Reports of serious adverse reactions at or near the application site include pain, erythema, edema, pustules, scab, crusting, and hyperpigmentation. Allergic reactions reported include eczema, allergic contact dermatitis and urticaria. Most cases were localized to the treatment area; rarely erythema and swelling have been more extensive. At sites distant from the application site there have been reports of squamous cell carcinoma of the skin, as expected in this population. There have been occasional reports of eye disorders including edema, eyelid swelling, macular edema, vitreous detachment and keratitis.

Drug Interactions

There have been no studies of the interaction of Metvixia Cream with other drugs, including local anesthetics. It is possible that concomitant use of other known photosensitizing agents might increase the photosensitivity reaction of actinic keratoses treated with Metvixia Cream.

USE IN SPECIFIC POPULATIONS   Pregnancy

Teratogenic effects: Pregnancy Category C:

There are no adequate and well-controlled studies with Metvixia Cream in pregnant women. Intravenous methyl aminolevulinate hydrochloride (HCI) was teratogenic in rabbits at a high dose. Metvixia Cream should be used during pregnancy only if the potential benefit justifies the potential risk to the fetus.

A Maximum Topical Human Dose (MTHD) of 2 g of Metvixia Cream 16.8% containing 420 mg methyl aminolevulinate hydrochloride corresponding to 7 mg/kg or 259 mg/m2 for a 60 kg patient and an estimated maximum systemic uptake of 1% was used for the animal multiple of human systemic exposure calculations presented in this labeling.

In development toxicity studies, pregnant rabbits received intravenous doses of methyl aminolevulinate hydrochloride up to 926 times the MTHD on Days 6 to 18 of gestation. Slightly lower fetal body weights and increased incidences of fetuses with jugals connected/fused to maxilla, supernumerary ribs, incompletely ossified cranial bones and other ossification irregularities were noted in the high dose (926 times the MTHD) group, compared to the control group. The embryo-fetal effects in the high dose group were associated with maternal toxicity. These effects did not occur at 463 times the MTHD based on mg/m2 comparisons and an estimated maximum systemic uptake of 1%. Developmental toxicity studies in rats were negative at daily exposure levels up to 1622 times the MTHD on a mg/m2 basis.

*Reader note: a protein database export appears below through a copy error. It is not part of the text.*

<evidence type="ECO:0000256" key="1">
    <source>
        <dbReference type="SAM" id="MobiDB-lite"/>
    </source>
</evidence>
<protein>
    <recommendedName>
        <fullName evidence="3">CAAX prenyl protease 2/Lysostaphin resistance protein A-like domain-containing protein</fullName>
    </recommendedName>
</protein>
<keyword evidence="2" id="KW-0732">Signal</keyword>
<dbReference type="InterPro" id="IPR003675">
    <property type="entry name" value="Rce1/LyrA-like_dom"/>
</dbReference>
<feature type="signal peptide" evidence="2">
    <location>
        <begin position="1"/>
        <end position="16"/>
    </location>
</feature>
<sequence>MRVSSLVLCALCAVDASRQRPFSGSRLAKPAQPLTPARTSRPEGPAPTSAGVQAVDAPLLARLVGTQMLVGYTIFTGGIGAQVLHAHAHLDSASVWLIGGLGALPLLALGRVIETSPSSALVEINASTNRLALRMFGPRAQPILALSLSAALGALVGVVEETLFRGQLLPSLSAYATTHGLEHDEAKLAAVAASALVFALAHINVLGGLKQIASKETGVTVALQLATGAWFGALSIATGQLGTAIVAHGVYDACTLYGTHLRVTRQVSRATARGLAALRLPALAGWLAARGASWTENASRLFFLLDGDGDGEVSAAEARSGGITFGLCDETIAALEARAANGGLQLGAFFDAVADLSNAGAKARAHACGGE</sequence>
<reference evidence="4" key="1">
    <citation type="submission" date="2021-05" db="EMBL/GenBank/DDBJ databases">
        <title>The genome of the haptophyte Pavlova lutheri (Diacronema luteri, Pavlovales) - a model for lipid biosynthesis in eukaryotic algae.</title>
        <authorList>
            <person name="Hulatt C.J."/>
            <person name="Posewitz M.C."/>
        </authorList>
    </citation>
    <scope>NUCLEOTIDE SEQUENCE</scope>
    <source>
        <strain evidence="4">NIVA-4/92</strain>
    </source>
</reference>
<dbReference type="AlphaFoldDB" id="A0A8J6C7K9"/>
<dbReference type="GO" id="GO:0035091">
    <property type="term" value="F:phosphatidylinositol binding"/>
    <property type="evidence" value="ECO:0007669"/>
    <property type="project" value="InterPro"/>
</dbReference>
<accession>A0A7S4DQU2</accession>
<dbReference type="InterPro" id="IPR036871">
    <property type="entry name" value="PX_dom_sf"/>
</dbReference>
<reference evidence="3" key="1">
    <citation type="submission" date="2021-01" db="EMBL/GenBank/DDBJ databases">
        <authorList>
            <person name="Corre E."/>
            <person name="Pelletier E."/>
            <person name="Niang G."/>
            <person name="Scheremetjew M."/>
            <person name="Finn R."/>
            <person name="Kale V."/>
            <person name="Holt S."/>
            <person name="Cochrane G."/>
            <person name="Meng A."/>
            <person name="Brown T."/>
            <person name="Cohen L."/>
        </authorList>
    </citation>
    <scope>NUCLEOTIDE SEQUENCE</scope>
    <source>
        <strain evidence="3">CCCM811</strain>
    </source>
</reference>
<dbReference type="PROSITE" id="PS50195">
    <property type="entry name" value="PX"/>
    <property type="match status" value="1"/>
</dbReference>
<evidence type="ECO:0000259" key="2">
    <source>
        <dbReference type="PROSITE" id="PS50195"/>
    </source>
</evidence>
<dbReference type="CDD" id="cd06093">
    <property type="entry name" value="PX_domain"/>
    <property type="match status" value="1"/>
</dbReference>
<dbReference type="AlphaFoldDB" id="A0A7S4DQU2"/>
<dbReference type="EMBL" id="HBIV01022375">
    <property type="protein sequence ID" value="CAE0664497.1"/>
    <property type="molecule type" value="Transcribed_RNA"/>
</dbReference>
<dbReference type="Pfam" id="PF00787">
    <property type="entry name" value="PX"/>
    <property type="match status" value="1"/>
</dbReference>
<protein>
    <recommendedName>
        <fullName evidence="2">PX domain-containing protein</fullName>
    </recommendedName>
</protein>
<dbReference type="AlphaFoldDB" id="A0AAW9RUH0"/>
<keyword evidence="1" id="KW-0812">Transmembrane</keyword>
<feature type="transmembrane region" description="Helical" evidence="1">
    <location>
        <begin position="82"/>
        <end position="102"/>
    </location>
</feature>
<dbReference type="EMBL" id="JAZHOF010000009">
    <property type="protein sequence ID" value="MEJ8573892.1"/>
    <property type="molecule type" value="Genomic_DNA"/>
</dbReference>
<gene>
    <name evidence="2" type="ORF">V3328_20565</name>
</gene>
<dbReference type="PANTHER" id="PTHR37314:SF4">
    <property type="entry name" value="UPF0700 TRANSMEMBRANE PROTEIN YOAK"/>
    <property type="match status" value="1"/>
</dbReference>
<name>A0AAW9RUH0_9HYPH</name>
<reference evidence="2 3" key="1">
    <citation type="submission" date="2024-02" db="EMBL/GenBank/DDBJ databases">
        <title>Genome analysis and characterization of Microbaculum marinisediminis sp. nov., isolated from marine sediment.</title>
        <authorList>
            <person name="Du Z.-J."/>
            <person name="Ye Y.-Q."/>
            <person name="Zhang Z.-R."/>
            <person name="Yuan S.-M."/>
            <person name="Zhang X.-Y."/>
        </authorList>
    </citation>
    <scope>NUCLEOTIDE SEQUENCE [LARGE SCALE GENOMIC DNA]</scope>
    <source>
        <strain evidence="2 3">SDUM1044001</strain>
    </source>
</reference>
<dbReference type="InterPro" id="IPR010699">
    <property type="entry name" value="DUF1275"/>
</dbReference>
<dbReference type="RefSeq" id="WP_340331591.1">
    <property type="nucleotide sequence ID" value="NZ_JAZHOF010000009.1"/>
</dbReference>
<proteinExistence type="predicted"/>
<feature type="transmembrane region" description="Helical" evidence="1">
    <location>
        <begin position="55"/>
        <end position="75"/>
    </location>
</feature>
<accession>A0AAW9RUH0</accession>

In the prenatal and postnatal development toxicity study, pregnant rats received intravenous doses of methyl aminolevulinate hydrochloride up to 1160 x the MTHD from Day 6 of gestation to Day 24 of lactation. There were no treatment-related effects on litter size, pup mortality, pup weights, or post weaning performance in the pups (including development and reproduction). A slightly longer duration of gestation and a slight delay in pup physical development were noted in the 580-1160 x the MTHD groups. [See Section 13.3]